From the Finch campaign:
Fact Check: Foster’s real record on small business and big box development
During her campaign for Mayor of Bridgeport, Mary-Jane Foster has presented herself as a small business advocate who is opposed to big box retail development. While attempting to bring baseball to Yonkers, however, she was a part of a plan to demolish small businesses and bring in a big box retail development. Which Mary-Jane Foster would Bridgeport see as Mayor?
Mary-Jane Foster and her husband spent nearly a decade (2000-2008) attempting to bring a baseball team to Yonkers, NY. Foster promised the people of Yonkers a baseball stadium, jobs and economic growth. She did not deliver on any of these promises.
The plan, spearheaded by Foster, who promises a “small business friendly environment” for Bridgeport as Mayor on her website (fosterforbridgeport.com/fosterformayor/issues/), called for the demolition of 19 small businesses located in the Getty Square neighborhood of Yonkers. The plan also called for 100,000 square feet of big box retail. Foster has also stated she would oppose big box development.
Foster pressed Yonkers City Council for a quick decision and when she did not get it, the former Bluefish owner threatened to take her plan to another city in Westchester County. (www.allbusiness.com/government/government-bodies-offices-regional/10606763-1.html)
Foster and her husband worked alongside then Mayor of Yonkers, Republican John D. Spencer to create the for-profit investor organization, Yonkers Baseball Development Inc. Mayor Spencer, who was easily defeated by Hilary Clinton in the 2006 New York Senate race, was appointed Chairman of the investor group and Deputy Mayor Phil Amicone was a member of its board. The corporation was allowed to pay its board members. (www.allbusiness.com/print/10607965-1-9a0bs.html)
Did Foster not see the conflict of interest in having the local politicians responsible for her new business venture also on her board? Which Foster will we see as Mayor: One who believes in big box retail and destroying small businesses, as she did in Yonkers? Or the Foster who claims to be a small business advocate?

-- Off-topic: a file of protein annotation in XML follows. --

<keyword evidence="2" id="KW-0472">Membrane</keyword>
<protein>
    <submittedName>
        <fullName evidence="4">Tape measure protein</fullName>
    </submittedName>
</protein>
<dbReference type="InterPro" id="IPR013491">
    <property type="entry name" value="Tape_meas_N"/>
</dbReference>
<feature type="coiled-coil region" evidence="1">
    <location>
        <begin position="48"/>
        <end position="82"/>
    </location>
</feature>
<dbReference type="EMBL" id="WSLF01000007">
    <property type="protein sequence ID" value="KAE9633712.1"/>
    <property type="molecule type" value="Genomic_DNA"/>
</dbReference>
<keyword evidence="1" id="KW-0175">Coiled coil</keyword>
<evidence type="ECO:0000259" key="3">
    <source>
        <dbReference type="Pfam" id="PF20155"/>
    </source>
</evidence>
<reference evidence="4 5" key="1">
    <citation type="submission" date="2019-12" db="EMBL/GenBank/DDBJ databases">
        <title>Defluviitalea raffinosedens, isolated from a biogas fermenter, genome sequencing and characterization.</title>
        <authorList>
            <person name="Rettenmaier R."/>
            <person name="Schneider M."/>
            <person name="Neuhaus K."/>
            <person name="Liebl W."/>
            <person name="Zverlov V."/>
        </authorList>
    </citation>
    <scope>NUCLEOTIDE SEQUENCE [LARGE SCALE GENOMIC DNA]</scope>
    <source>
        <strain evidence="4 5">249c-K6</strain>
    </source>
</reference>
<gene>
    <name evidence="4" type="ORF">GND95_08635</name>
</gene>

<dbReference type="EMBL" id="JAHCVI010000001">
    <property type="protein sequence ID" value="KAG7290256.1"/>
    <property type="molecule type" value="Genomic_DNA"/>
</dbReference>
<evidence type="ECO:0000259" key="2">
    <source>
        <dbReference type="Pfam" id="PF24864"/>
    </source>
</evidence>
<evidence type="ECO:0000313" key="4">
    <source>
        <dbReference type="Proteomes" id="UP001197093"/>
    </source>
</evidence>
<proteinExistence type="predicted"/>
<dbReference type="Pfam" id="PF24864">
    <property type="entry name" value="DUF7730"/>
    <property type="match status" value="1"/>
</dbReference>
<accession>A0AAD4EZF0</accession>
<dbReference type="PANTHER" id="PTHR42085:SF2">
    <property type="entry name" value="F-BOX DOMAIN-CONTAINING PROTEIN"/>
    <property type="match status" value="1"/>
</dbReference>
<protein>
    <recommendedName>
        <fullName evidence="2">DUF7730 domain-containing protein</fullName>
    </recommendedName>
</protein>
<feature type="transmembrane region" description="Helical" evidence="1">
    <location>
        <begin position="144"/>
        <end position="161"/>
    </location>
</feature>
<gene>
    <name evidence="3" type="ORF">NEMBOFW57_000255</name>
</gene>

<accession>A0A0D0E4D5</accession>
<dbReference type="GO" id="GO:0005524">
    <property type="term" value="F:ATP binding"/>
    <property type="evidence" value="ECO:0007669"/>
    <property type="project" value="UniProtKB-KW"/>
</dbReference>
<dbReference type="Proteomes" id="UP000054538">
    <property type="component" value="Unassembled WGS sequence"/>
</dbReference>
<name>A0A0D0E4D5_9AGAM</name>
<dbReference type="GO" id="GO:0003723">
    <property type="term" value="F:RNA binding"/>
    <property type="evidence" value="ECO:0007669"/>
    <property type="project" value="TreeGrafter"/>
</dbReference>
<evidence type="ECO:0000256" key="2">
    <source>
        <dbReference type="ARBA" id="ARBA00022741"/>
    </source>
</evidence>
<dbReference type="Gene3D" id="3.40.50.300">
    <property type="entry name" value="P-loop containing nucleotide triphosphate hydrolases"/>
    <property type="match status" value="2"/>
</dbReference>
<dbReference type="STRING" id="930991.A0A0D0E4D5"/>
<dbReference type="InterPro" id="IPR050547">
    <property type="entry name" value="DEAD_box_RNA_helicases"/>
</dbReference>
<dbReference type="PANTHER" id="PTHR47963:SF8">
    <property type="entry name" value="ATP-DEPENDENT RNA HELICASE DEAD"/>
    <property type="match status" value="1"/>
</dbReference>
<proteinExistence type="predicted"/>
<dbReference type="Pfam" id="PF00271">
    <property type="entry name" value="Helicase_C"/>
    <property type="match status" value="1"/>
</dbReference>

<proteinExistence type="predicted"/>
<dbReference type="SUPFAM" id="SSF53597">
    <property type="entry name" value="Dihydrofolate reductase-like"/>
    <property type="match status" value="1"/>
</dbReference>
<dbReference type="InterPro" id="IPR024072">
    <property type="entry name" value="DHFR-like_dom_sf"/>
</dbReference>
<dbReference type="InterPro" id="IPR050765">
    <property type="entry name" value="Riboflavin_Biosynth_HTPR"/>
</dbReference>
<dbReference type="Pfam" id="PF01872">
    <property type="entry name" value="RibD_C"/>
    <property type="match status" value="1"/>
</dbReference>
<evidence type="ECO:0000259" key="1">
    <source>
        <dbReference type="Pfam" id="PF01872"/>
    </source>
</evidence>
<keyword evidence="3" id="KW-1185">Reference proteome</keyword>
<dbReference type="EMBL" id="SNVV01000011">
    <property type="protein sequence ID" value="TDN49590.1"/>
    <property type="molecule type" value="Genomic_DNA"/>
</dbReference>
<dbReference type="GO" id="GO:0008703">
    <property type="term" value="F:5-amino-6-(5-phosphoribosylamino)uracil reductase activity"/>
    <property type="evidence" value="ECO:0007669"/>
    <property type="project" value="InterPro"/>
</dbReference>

Opponents also argued that the creation of Yonkers Baseball Development violated state law, and took transparency out of the equation. “The public would have no ability to have educated oversight as to what officials are doing,” said Debra S. Cohen of the Bronx law firm McLaughlin, Gouldborne & Cohen P.C., which represents Save Our Stores. www.allbusiness.com/government/government-bodies-offices-heads-state/10607965-1.html
Foster’s plan disregarded the neighborhood which was an “area surrounded by seniors and low income people,” says Cohen. “The noise and traffic and the loss of businesses are not going to enhance the quality of life for people who live in the area. How is a ballpark more important than supporting and maintaining businesses in the area who are willing to be a part of the revitalization?” www.preservationnation.org/magazine/story-of-the-week/2004/trouble-on-the-waterfront.html
In 2008, eight years after the City of Yonkers announced it would conduct a feasibility study for a stadium, Mary-Jane Foster was still optimistic about bringing baseball to Yonkers. During a speech she delivered on November 7, 2008 at Berkley College in White Plains, NY, the mayoral candidate was “seeking suggestions for the name of a new minor league baseball team.” www.allbusiness.com/11717433-1.html
Foster promised 455 temporary construction jobs, 140 full-time ballpark jobs, and 250 jobs in the 100,000 square feet of complementary retail space that will surround it. Fortunately for the 19 small business owners she was hoping to demolish and destroy, she delivered on none of these promises.